Sally Soady, Bamford Community Hub, Derbyshire

Jointly representing the co-operative pub sector with no regional restrictions

Sally’s professional background is in project management in the public sector. Within Bamford Community Society she has a lead role in membership and community engagement, as well as being heavily involved in finance, governance and compliance, and the development of the capital plans on the site. She also coordinates a group of volunteer gardeners who are ‘slowly creating order out of our neglected gardens!’ Sally was part of the team which purchased their village pub, won the contract to run the Post Office and opened the café, and she says this is ‘one of the proudest things I’ve ever done.’ She knows that running a community co-operative is a challenge, but also a great opportunity to build on the community spirit that is generated during the process and re-energise the community. She’s visited a range of other co-operative pubs and worked with Plunkett to organise our first conference for co-operative pubs in March 2015.

Alan Collard, The Green Man, Essex
Jointly represneting the co-operative pub sector with no regional restrictions

Over the past 13 years Alan has worked extensively on community based issues and projects. He was part of the group which established the community owned and run shop in Toppesfield and led the community purchase of the village pub, The Green Man, in 2012. This year he also led a group to establish a community owned brewery in the village, the first in the East of England. From this involvement Alan has experience of fund raising through community share issues, grants and commercial lenders. Alan is also a non-executive director of Colne Housing Society and has good insight into the affordable housing sector. He has direct experience of planning, funding, establishing and running community co-operatives, includin share issues, business planning and financial projections, EIS/SEIS approvals, grant and commercial funding. Alan also acts as a Plunkett Advisor, providing support to a number of communities seeking to follow in the inspirational footsteps of Toppesfield.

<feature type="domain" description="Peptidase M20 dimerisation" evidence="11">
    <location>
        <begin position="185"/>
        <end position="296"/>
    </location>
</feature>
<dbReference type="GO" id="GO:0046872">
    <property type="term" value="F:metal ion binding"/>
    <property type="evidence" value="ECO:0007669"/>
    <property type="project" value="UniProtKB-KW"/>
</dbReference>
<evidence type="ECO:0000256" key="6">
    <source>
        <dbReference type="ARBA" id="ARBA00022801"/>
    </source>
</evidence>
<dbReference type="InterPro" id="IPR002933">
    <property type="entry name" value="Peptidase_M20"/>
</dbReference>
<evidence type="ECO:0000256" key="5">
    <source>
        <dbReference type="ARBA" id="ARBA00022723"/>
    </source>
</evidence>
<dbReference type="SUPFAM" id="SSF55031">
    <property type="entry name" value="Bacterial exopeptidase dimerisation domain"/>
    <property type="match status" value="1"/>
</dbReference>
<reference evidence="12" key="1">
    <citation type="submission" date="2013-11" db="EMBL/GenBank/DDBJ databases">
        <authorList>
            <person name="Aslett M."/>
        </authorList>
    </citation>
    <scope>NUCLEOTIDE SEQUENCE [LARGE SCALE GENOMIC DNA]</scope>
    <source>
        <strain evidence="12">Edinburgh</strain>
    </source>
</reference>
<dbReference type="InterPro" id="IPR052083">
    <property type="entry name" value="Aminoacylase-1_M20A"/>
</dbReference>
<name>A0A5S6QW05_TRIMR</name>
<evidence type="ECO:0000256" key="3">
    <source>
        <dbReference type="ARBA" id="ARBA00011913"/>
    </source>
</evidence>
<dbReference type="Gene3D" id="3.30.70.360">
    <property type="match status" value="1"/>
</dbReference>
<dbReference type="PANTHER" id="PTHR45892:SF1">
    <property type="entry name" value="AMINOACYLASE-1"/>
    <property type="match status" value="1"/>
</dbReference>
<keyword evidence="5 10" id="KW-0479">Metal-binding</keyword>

Samuel Smith, Sutton Community Farm, London
Representing a community co-operative that is neither a shop nor a pub, with no regional restrictions

Sam is a huge advocate of community co-operatives as an important model for empowering communities, encouraging participation and bringing democracy into business. He has first-hand experience of launching and managing a successful community co-operative (Sutton Community Farm) and has an approach to business that is pragmatic, fair, prudent and realistic. He has expertise in sustainability issues affecting enterprises (economic, environmental and social) and good knowledge of networks and organisations that can support community co-operatives.